Harmonisation of Laws on Children: Some Practical Guidance

  • Child Law Reform
Pages: 9
Year of Publication: 2007
Country: Africa
The UN Convention on the Rights of the Child (CRC) and the African Charter on the Rights and Welfare of the African Child (‘the African Charter’) expect state parties to undertake legislative and other measures to implement the rights enshrined in the treaties. (1) The African Child Policy Forum (ACPF) has published a study, In their best interests: Harmonisation of laws on children in Eastern and Southern Africa, which points to the successes and challenges of bringing national laws into full compliance with the provisions of the CRC and the African Charter. This document aims to provide some practical guidance, based on the findings of the ACPF study and experiences in other countries that are party to the Conventions. It is hoped that it will be useful for governments, NGOs and any other stakeholders involved in national legislative efforts to harmonise domestic laws with provisions in the CRC and the African Charter. These guidelines are a set of practical tips and options for the process of harmonisation. The focus is on compliance with the CRC, because all African states have ratified this convention. The majority – 38 out of 53 – have also ratified the African Charter and should therefore bear in mind both provisions in their harmonisation efforts. For example, CRC, Article 24, paragraph 3, requires states to abolish traditional practices prejudicial to the health of children. Article 21 of the African Charter also calls for the elimination of harmful social and cultural practices, but is much more specific. Customs and practices discriminatory to the child on the grounds of sex or other status, and child marriage or betrothal of girls and boys is prohibited, including the establishment of a minimum age for marriage at eighteen for both genders. (2)  In order to comprehensively ensure children’s rights in Africa, it is important that all African states ratify the African Charter as well as the CRC, which fifteen still have to do. The CRC and the African Charter are complementary to each other and their full implementation will make Africa fit for the African child.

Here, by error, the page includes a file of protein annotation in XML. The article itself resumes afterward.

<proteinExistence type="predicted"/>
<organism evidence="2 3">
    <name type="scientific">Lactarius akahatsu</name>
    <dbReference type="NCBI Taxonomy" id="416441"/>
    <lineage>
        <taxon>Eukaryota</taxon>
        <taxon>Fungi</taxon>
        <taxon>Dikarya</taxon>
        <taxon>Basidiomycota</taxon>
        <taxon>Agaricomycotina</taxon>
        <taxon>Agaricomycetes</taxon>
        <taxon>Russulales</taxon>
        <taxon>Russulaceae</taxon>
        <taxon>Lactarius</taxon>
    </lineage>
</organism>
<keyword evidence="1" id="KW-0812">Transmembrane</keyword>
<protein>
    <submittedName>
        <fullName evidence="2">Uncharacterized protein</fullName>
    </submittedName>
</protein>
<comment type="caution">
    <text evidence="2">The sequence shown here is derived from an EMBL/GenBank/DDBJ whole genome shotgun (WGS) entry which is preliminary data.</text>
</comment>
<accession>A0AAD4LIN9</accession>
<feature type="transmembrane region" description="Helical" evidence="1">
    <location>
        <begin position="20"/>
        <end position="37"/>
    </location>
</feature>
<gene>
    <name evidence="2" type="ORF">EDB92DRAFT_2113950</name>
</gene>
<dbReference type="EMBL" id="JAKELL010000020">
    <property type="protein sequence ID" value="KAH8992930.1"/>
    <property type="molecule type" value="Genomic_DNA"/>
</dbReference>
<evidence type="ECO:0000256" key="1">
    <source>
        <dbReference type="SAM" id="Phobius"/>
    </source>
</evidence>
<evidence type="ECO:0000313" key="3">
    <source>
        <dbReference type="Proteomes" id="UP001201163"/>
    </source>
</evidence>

Language: English
Published by: African Child Policy Forum (ACPF)
Author: Jaap E. Doek
Located in: Publications

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